The vaccine makers whose vaccines were approved are working around the clock in modifying the effectiveness of the vaccines so that they can offer strong protection against the more contagious variants of the coronavirus.
How Effective Are Vaccines against COVID-19?
In WHO's Science in 5 program, Dr. Katherine O'Brien, the organization's Director of Department of Immunization, Vaccines and Biologicals indicated it's not yet known how long immunity lasts from the vaccines that are in circulation.
Furthermore, she noted, "The clinical trials demonstrated that the vaccines protect against the disease. But what we don't know yet from the clinical trials in whether or not the vaccines also protect people from just getting infected with the SARS-CoV-2 virus and whether or not it protects against transmitting to somebody else." By closely monitoring the vaccinated, they'll be able to know how long the effectiveness of the vaccine lasts, and be able to answer the question, "Do they only protect against disease or do they also protect against getting infected and being able to transmit to somebody else, even if you're not having any symptoms?"
According to Dr. O'Brien, the approved vaccines are two-dose vaccines. The first dose effectiveness is felt within two weeks of having got the first dose. She says that it's really the second dose that boosts the immune response with the immunity getting stronger within a shorter period of time after an individual gets the second dose.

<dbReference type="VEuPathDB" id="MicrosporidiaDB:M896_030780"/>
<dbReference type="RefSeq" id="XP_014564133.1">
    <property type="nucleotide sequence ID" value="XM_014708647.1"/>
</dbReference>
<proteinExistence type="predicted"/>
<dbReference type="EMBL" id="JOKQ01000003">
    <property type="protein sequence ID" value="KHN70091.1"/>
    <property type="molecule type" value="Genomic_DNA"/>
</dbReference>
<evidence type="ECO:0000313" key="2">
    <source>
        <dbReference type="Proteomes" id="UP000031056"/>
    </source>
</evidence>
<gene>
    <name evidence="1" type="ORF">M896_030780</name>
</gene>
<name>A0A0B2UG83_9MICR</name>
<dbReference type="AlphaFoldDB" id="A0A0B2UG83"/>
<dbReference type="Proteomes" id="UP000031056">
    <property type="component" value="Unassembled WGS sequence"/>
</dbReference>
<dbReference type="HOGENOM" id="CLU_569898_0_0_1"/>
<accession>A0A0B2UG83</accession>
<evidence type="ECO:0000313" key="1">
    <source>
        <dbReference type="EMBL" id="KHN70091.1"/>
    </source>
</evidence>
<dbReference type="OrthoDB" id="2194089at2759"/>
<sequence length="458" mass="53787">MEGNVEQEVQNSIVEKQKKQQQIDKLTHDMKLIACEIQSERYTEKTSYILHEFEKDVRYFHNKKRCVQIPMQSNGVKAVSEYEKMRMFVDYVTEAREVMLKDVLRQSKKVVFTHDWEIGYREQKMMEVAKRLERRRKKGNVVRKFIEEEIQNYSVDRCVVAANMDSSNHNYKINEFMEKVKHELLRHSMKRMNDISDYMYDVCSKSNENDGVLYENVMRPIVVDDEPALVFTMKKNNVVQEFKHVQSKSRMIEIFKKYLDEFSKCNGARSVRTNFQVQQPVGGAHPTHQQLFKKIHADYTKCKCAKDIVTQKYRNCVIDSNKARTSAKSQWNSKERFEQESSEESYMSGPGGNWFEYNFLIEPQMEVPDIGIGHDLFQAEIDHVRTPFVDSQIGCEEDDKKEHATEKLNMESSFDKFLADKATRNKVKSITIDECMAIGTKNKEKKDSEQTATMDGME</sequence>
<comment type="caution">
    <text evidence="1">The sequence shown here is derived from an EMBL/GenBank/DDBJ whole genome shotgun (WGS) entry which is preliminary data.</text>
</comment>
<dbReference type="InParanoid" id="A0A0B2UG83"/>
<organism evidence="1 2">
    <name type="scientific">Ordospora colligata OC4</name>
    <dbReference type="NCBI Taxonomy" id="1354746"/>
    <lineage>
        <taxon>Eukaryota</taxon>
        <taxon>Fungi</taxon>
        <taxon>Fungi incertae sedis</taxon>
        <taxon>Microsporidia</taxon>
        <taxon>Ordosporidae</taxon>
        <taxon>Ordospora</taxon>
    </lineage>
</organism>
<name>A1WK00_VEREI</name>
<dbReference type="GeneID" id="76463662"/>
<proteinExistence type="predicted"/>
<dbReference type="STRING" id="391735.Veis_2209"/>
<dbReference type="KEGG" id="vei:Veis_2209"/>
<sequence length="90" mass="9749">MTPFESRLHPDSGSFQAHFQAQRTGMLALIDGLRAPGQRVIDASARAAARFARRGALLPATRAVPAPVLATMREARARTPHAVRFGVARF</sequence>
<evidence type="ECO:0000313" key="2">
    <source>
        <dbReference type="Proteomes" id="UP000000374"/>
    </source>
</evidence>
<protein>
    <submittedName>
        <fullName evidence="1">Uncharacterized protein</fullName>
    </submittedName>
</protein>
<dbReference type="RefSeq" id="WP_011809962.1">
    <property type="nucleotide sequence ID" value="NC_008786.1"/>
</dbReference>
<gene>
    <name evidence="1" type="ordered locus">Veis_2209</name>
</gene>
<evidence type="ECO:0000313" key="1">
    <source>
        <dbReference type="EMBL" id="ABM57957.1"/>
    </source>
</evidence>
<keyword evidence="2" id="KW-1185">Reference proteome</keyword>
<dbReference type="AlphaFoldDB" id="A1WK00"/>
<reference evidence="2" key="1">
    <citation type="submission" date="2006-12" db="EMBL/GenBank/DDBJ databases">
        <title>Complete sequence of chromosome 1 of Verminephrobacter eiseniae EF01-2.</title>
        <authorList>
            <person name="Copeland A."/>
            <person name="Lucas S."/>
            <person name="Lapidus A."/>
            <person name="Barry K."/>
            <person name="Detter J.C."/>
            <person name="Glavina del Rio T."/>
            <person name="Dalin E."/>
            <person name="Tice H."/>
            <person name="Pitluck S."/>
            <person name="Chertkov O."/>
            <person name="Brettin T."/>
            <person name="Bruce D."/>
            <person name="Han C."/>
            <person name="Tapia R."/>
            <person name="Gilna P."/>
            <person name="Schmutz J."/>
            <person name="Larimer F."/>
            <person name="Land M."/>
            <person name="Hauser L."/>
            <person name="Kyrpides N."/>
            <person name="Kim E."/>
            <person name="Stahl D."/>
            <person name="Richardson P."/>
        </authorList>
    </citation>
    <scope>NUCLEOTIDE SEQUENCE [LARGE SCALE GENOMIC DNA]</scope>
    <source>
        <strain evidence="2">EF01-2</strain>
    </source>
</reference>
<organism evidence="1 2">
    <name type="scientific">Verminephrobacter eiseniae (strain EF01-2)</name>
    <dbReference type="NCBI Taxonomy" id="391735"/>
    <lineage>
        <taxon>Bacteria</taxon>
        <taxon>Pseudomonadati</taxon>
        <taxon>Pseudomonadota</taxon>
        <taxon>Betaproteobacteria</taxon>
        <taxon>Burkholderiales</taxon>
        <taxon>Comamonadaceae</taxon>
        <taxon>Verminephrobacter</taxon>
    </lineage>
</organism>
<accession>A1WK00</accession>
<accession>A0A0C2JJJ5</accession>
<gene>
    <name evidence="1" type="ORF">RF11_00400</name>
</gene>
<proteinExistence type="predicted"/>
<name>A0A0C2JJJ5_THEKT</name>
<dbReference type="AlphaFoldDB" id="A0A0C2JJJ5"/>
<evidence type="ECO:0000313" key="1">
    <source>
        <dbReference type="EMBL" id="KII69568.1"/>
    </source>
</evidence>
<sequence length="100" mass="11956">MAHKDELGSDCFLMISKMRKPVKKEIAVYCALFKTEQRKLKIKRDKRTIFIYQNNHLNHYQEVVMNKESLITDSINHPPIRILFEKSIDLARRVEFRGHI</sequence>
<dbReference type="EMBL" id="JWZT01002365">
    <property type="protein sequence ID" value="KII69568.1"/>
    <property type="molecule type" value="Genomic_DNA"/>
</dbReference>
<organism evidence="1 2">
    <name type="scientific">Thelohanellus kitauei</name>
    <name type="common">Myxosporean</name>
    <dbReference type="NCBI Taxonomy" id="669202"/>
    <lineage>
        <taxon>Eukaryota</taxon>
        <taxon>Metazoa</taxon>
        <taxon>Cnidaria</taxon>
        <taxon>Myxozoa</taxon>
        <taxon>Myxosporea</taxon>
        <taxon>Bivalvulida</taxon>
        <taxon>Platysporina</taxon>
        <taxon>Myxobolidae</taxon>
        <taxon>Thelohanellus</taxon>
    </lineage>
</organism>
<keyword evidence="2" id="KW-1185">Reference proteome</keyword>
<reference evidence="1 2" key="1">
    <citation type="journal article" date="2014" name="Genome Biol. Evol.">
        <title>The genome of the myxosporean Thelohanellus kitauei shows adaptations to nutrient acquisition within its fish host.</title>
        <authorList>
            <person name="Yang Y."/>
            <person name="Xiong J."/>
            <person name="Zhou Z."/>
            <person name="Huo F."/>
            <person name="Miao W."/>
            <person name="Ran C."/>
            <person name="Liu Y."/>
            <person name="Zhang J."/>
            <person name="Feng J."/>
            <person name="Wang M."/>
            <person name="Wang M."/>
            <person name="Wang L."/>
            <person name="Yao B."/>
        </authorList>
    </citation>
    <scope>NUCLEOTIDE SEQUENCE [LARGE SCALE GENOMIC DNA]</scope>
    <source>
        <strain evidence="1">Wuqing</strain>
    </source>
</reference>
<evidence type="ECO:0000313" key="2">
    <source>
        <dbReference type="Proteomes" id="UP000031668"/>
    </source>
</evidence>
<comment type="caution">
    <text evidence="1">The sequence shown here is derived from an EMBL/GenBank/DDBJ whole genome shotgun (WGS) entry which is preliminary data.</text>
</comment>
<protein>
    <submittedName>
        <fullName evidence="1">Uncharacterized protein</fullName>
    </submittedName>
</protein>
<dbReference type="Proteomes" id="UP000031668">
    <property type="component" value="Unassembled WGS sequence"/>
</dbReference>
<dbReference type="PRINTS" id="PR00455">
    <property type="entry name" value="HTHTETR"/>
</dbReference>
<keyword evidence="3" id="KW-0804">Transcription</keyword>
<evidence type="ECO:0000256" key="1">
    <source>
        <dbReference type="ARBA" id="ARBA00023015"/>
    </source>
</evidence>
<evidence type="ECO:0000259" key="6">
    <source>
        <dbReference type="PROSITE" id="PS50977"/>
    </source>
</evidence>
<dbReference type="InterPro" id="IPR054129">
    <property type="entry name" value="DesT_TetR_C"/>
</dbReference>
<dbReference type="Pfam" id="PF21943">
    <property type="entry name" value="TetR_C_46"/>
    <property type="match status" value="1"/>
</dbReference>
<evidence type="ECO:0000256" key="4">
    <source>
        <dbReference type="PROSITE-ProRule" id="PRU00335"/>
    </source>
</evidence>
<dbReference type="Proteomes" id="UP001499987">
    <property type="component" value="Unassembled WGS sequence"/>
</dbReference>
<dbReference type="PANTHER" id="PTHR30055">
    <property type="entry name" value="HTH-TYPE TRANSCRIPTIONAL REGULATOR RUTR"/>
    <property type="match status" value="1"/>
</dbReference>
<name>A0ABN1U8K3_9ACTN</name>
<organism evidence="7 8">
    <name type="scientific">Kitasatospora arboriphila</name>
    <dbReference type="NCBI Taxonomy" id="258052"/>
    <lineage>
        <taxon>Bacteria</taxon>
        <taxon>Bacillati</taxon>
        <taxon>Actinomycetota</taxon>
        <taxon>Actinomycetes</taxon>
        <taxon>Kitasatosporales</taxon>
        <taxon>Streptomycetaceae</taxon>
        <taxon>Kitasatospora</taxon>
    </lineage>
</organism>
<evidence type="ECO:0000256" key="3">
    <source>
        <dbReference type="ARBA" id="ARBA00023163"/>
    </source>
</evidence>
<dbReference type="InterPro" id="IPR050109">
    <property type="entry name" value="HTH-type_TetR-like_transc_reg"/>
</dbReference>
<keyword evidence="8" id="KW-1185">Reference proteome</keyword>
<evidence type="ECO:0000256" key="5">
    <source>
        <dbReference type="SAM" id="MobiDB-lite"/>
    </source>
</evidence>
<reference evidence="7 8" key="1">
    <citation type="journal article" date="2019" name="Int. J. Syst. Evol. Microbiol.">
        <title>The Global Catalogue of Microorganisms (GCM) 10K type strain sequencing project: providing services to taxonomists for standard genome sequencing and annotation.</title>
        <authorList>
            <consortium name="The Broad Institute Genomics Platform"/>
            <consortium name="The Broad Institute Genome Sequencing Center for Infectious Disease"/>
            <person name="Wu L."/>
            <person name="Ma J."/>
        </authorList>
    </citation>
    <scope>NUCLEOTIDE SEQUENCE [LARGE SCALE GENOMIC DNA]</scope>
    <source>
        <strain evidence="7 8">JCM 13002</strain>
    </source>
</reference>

She emphasizes that people should continue observing the precautionary measures - wearing masks, maintaining physical distance, not gathering in large groups, and handwashing. This, she says, is because there is a short supply of vaccines, and there is still no evidence of using vaccines for certain age groups e.g. children. "So for the time being, those age groups are going to continue to be at risk of both disease and infection and being able to transmit to other people." Until when a large percentage of people are vaccinated, scientists know what the vaccines can do to prevent infection, and the certainty there won't be a spike of infection, people should adhere to the precautions.
This content is accurate and true to the best of the author’s knowledge and is not meant to substitute for formal and individualized advice from a qualified professional.
© 2021 Alianess Benny Njuguna